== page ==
Defining this is a great way to set expectations for the project communication and the overall governance. It reduces the risk of hearing sentences like “I thought that was on your plate” or “I should have reviewed that before it went out to the client”.
Make sure to outline the team structure and ensure everyone knows who is a part of the project. This includes the project manager, account manager, other team members, but also senior leadership, in case they have to sign off deliverables.
The big questions we need to be asking the client are:
- Who really knows what we’re supposed to be doing, and why?
- Who’s responsible for signing off the brief
- Who’s actually accountable or responsible for signing assets off?
- Is there a steering committee that needs to be consulted?
- Who’s going to get upset if we don’t loop them in (and remember that our clients might have their own internal politics) so we can’t just expect them to do it.
The RACI is a great way, especially when you’re new to get a handle on how things work in an agency and to get up to speed with the internal process. It can be accompanied by a communication plan that outlines things in more detail.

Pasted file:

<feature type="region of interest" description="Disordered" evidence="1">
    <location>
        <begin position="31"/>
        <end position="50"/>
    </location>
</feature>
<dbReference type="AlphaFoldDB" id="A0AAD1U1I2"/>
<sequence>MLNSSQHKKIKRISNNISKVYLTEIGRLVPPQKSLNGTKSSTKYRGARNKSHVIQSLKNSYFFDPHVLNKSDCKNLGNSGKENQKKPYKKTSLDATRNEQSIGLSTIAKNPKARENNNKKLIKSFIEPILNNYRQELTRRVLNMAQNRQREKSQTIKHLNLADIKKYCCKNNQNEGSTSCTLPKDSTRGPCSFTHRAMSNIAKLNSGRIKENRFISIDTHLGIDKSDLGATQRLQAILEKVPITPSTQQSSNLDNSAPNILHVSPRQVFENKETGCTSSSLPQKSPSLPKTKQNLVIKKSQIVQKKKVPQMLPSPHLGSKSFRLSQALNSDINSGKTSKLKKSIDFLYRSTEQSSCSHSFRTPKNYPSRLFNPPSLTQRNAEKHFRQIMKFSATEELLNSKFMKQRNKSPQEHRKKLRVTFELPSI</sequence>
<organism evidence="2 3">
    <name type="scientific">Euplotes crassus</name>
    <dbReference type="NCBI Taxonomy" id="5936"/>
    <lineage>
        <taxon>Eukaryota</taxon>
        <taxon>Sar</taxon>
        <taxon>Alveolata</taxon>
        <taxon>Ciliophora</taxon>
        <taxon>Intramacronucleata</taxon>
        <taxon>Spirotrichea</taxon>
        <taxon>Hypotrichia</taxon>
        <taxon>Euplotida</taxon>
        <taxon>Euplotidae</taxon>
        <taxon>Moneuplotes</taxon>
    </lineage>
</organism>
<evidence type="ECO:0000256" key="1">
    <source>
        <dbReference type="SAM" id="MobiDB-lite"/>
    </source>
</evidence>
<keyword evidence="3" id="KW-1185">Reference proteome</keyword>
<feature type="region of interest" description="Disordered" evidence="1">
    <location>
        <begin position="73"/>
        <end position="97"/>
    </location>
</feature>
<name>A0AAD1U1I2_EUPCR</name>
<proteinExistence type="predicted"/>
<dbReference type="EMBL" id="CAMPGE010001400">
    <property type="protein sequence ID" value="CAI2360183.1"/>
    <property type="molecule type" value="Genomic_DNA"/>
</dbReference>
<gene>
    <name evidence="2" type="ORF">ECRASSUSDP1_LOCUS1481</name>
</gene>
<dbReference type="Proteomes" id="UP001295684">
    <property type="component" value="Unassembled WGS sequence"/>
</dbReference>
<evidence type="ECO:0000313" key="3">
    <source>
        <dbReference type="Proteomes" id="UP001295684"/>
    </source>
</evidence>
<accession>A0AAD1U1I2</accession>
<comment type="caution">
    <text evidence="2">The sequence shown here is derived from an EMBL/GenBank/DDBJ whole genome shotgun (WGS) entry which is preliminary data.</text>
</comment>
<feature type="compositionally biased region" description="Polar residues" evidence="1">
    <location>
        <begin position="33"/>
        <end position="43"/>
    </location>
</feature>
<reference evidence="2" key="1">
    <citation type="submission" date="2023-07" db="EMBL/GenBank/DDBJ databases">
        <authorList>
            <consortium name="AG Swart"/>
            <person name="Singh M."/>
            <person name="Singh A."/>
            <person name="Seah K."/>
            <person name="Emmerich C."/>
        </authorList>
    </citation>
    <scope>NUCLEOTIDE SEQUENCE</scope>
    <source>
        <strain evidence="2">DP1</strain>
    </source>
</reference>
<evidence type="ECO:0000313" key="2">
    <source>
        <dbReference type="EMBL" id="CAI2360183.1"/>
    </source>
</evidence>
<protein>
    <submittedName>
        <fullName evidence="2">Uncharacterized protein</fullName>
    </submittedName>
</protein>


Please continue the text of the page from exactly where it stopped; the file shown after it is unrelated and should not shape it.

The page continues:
6. Identify Your Risks, Assumptions, Issues And Dependencies
Last but not least, make sure to include an overview of known risks and constraints into the PID. Projects can be complex for different reasons and it’s always helpful to think it through and anticipate some of the project risks and issues and come up with mitigation strategies.
Some examples are:
- Timelines that are too short or too long
- Budget constraints
- Technical unknowns
- Complex Stakeholder landscape
- Single point of failures
7. Share Your Project Initiation Document
It’s done, you’ve created a comprehensive Project Initiation Document that sets your team up for success. Make sure to share it with the entire team and to new team members that are joining later on. It’s also great for check-ins, later on, to ensure the team doesn’t lose track. Have the client sign off on it as well to formalize things like assumptions and RACI. It’ll come in handy to point to this document when new stakeholders get involved or when approval process turns out to be more complicated than anticipated.
What Do You Think?
What’s your experience with Project initiation Documents? Do you include other sections that are valuable? Are there situations where a PID is not needed or do you have experiences where a PID saved your project? Let us know in the comments.